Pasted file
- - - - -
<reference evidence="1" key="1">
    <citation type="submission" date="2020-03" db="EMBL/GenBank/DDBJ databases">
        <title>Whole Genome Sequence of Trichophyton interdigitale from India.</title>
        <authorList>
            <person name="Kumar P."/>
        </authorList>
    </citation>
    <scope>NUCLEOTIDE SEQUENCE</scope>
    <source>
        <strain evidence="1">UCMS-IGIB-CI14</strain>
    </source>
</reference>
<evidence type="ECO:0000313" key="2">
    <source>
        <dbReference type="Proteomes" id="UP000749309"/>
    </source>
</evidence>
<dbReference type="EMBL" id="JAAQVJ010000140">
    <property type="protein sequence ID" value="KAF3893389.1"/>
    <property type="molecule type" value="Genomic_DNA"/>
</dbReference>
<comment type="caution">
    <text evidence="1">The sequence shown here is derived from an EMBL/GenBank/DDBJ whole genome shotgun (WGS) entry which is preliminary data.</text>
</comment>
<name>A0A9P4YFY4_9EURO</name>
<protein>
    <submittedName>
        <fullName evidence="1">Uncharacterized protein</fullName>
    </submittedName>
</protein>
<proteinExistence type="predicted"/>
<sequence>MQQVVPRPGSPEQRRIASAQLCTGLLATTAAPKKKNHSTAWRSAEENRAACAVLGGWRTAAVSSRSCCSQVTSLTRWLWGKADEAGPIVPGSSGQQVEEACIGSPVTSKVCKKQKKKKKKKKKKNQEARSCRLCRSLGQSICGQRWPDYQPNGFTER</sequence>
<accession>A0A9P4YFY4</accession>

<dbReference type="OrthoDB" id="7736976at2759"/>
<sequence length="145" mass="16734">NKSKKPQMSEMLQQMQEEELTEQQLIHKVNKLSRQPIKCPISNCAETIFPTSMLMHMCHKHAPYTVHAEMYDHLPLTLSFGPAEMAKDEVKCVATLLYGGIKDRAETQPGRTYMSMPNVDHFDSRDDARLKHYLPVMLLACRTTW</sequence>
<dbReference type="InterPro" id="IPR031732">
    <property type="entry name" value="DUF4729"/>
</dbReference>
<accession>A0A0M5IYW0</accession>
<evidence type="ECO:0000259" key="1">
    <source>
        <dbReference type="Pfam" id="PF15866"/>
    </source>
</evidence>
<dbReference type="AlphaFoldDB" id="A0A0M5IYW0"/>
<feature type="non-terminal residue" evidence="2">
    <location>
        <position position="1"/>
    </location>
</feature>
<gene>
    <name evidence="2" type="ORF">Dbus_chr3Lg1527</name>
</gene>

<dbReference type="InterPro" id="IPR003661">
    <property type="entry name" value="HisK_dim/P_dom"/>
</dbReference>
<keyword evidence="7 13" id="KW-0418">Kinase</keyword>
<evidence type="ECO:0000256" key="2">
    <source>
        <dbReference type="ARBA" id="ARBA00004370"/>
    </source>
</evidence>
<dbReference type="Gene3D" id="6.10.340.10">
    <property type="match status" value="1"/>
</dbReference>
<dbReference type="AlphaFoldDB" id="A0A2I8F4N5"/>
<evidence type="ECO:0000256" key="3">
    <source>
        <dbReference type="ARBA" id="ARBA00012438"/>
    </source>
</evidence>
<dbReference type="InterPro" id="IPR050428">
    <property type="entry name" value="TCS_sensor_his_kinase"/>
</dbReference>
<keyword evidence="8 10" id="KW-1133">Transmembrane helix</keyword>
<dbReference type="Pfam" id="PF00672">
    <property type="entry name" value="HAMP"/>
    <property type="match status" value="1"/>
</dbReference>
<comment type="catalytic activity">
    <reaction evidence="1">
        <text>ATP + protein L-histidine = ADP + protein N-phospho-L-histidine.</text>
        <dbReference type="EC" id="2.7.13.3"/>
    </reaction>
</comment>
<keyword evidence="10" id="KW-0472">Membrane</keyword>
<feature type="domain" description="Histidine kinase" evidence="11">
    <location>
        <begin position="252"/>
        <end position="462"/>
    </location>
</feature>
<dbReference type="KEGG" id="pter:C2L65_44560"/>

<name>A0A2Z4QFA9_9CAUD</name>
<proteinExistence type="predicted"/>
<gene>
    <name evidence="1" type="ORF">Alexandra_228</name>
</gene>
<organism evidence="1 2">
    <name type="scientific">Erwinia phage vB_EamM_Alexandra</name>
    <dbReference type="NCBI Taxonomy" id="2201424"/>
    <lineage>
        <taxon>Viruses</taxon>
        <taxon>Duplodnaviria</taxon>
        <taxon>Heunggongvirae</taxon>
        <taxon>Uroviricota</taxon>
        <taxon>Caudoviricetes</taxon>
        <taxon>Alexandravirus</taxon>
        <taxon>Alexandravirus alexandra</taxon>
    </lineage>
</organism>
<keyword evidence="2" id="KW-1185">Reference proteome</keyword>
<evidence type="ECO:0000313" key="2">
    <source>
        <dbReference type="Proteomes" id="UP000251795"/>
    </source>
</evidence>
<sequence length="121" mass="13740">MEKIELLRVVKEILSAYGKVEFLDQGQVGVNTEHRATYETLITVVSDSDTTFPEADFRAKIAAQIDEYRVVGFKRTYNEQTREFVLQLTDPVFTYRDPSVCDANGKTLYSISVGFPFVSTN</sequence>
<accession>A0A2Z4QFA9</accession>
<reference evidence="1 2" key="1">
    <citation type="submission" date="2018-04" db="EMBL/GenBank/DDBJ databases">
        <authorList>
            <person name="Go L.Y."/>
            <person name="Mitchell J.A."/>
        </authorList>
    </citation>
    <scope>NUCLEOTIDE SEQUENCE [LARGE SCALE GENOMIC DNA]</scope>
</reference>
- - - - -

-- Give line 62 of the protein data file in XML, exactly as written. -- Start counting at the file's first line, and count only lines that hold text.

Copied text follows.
</evidence>